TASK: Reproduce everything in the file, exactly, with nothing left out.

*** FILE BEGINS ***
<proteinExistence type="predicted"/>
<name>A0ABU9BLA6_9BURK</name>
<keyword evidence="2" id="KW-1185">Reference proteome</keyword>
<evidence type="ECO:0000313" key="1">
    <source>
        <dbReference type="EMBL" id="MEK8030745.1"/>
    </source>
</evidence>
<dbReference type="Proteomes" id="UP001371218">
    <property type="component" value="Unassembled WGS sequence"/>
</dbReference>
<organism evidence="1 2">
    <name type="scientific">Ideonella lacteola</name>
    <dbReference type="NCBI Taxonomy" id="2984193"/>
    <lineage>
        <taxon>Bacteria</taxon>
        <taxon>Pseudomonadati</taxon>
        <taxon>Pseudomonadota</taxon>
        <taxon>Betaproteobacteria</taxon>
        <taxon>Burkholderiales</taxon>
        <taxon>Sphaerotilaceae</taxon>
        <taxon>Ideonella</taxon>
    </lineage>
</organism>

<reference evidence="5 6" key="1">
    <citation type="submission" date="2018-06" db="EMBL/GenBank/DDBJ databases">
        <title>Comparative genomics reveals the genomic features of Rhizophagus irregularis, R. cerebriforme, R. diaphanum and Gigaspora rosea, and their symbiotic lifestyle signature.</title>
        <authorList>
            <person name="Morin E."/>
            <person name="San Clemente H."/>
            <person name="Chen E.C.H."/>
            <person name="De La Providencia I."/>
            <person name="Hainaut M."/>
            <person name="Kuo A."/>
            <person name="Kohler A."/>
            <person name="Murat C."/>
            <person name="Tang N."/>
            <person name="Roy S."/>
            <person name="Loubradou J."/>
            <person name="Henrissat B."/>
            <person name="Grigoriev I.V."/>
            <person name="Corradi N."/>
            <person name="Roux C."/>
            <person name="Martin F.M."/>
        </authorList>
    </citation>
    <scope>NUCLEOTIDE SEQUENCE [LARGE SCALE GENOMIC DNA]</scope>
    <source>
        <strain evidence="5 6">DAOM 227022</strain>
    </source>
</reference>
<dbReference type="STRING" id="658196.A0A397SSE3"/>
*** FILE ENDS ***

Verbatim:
<proteinExistence type="predicted"/>
<name>A0ABU9BLA6_9BURK</name>
<keyword evidence="2" id="KW-1185">Reference proteome</keyword>
<evidence type="ECO:0000313" key="1">
    <source>
        <dbReference type="EMBL" id="MEK8030745.1"/>
    </source>
</evidence>
<dbReference type="Proteomes" id="UP001371218">
    <property type="component" value="Unassembled WGS sequence"/>
</dbReference>
<organism evidence="1 2">
    <name type="scientific">Ideonella lacteola</name>
    <dbReference type="NCBI Taxonomy" id="2984193"/>
    <lineage>
        <taxon>Bacteria</taxon>
        <taxon>Pseudomonadati</taxon>
        <taxon>Pseudomonadota</taxon>
        <taxon>Betaproteobacteria</taxon>
        <taxon>Burkholderiales</taxon>
        <taxon>Sphaerotilaceae</taxon>
        <taxon>Ideonella</taxon>
    </lineage>
</organism>

<reference evidence="5 6" key="1">
    <citation type="submission" date="2018-06" db="EMBL/GenBank/DDBJ databases">
        <title>Comparative genomics reveals the genomic features of Rhizophagus irregularis, R. cerebriforme, R. diaphanum and Gigaspora rosea, and their symbiotic lifestyle signature.</title>
        <authorList>
            <person name="Morin E."/>
            <person name="San Clemente H."/>
            <person name="Chen E.C.H."/>
            <person name="De La Providencia I."/>
            <person name="Hainaut M."/>
            <person name="Kuo A."/>
            <person name="Kohler A."/>
            <person name="Murat C."/>
            <person name="Tang N."/>
            <person name="Roy S."/>
            <person name="Loubradou J."/>
            <person name="Henrissat B."/>
            <person name="Grigoriev I.V."/>
            <person name="Corradi N."/>
            <person name="Roux C."/>
            <person name="Martin F.M."/>
        </authorList>
    </citation>
    <scope>NUCLEOTIDE SEQUENCE [LARGE SCALE GENOMIC DNA]</scope>
    <source>
        <strain evidence="5 6">DAOM 227022</strain>
    </source>
</reference>
<dbReference type="STRING" id="658196.A0A397SSE3"/>